E-Coli, salmonella, and other food related bacteria have food contamination concerns at the forefront of kitchen cleanliness and cutting boards are a primary location where these bacteria are frequently detected.
Kitchen safety and ease of cleaning are two primary reasons we select the cutting board surface that we do.
With the array of choices offered to consumers it can be a little confusing to know which cutting board material is the best for your kitchen. So let's take a look at a few of the benefits and concerns that come along with each board.
We now have the option of wood, stone, plastic, marble, and glass chopping boards and each of these has its own unique safety and ease of use issues to take into account when selecting which is the most appropriate for your home.
Food Safety Studies on Wood and Plastic Cutting Boards
Originally it was a wood chopping block that was considered the way to go in food preparation but times have changed. With other cutting surfaces now making their appearance in the kitchen research studies were initiated to see exactly which board surface would keep consumers the safest from food borne bacteria.
The first studies focused on wood and plastic cutting surfaces and applied equal amounts of e-coli and salmonella bacteria to both. The cutting boards were left to sit and then tested to see which maintained the largest numbers of these bacteria.
It was discovered that the bacteria not only thrived on the plastic surface but that it also multiplied. On the wood cutting board these same bacteria tended to disappear within three minutes of application. Cleaning each of the tested materials with hot soapy water successfully killed the bacteria on both types of cutting board.
When the first cutting board safety studies were conducted it was concluded that wood surfaces had anti-bacterial properties and that the bacteria within these wood cutting boards began to die off within a minute of application. This lead researchers to release results stating that wood cutting boards were the safest cutting surface.
Second Wave of Bacteria in Cutting Board Safety Studies
Wood was the material originally thought to be the safest as a food cutting surface but with the creation of glass and plastic cutting boards it became a little more difficult to figure out which product really was best for the kitchen.
The first cutting board research indicated that wood boards were the best to fight food borne bacteria but later research would change this theory.
The next cutting board safety study proved that instead of bacteria dying off of the wood cutting boards it was instead being absorbed into the wood and so still very much able to potentially infect any food placed on its surface. The live bacteria was no longer contaminating the surface of the wood cutting board but was still present and live within the material itself. This brought up new concerns that this hidden bacteria could reappear at a later time to contaminate future food being set onto it.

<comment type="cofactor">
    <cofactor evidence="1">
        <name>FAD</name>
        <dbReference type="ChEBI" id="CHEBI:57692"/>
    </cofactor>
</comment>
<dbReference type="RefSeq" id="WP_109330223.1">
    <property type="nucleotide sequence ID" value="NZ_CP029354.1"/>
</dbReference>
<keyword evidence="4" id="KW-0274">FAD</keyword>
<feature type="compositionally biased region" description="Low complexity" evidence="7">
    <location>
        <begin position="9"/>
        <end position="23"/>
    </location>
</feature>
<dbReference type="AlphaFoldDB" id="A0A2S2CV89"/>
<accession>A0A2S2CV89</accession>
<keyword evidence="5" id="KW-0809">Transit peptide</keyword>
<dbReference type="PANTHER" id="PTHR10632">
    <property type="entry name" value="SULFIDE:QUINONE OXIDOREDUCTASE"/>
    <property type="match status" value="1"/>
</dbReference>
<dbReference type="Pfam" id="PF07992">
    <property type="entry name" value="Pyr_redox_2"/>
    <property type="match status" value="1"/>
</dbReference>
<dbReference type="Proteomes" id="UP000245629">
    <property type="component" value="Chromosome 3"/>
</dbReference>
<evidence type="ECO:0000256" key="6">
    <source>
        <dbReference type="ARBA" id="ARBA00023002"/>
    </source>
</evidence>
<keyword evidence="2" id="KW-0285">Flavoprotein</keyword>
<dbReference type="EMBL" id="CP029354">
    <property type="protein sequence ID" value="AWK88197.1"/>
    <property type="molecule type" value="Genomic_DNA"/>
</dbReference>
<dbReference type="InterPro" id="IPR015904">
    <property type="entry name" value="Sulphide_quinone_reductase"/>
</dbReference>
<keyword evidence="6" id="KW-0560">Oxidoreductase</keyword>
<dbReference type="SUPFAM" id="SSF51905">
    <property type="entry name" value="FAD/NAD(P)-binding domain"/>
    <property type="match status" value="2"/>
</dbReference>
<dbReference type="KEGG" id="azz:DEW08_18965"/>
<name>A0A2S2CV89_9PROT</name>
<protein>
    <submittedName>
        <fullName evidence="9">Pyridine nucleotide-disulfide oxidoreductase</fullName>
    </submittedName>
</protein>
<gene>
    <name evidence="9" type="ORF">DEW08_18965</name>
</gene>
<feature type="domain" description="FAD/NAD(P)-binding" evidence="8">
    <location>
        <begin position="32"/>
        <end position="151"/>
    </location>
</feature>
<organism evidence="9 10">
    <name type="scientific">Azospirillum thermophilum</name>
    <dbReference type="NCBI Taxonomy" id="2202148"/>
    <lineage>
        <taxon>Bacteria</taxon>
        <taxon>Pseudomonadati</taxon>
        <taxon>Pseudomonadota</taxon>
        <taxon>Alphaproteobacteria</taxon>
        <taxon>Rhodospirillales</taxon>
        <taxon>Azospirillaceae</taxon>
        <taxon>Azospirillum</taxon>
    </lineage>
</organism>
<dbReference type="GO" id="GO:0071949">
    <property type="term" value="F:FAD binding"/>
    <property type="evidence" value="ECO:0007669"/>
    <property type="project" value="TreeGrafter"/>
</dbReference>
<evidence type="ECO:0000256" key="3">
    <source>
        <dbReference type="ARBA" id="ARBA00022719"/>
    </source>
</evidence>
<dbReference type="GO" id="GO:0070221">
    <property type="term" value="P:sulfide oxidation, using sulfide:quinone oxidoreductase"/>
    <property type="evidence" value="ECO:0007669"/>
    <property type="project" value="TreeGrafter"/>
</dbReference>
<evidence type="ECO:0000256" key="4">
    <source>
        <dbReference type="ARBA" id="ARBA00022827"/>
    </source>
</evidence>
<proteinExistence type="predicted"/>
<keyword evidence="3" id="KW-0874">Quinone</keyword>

This discovery then returned the verdict that plastic surfaces were the safer cutting board alternative. Concerns about the still live bacteria living within the wood cutting board and it being able emerge at a later time contrasted sharply with the safety of the plastic boards. A cleaning with hot soapy water effectively removed the applied bacteria from the plastic material.
Getting the Accurate Facts can Sometimes be Confusing
So Which is the Safest Cutting Board Material?
The experts are still not in total agreement on the issue of which boards are safest but overall research maintains the conclusion that wood, plastic, and glass cutting surfaces can be equally effective at controlling food related bacteria.
Of course that finding applies only if each of these cutting boards is cleaned thoroughly between the cutting of each food item and when the board is replaced at regular intervals or at the first signs of wear and tear.
A study conducted in California in June of 1995 of sporadic cases of salmonellae in older children and adults found that families who were using wood cutting board surfaces in their homes were less than 50% as likely to contract this food borne illness compared to those families which used plastic or glass cutting board surfaces. Families who used glass or plastic cutting board surfaces were close to twice as likely to contact salmonella.
Each Kitchen Should Contain a Minimum of 2 Cutting Boards
Separate Meat From Other Foods
New studies recommended that a minimum of two cutting boards be used in each kitchen. One cutting board for meat preparation while the another cutting board is used exclusively for vegetables and bread. This would considerably reduce the risk of contamination from food related bacteria.
Maintaining a Clean Board is Very Important
Deep Cleaning is Important for Prevention of a Food Born Illness
Plastic and glass cutting boards can generally also be safely cleaned in the dishwasher. Most manufacturers are putting this into their design but check labeling to be sure yours is dishwasher safe.
To clean plastic, wood, or glass cutting board surfaces by hand it is recommended that you use a solution of one tablespoon of bleach per gallon of water. One part vinegar to four parts of water is an equally good disinfectant for cutting board surfaces. Apply the solution, let it sit on the surface for a couple minutes and then remove it with hot soapy water.
The wood boards remain my favorite. I have always used them for my kitchen needs but have for the past few years also been using a tempered glass cutting board. The glass, marble, and stone surfaces tend to dull knives quite quickly so take this factor into account when selecting the type of board you will use.
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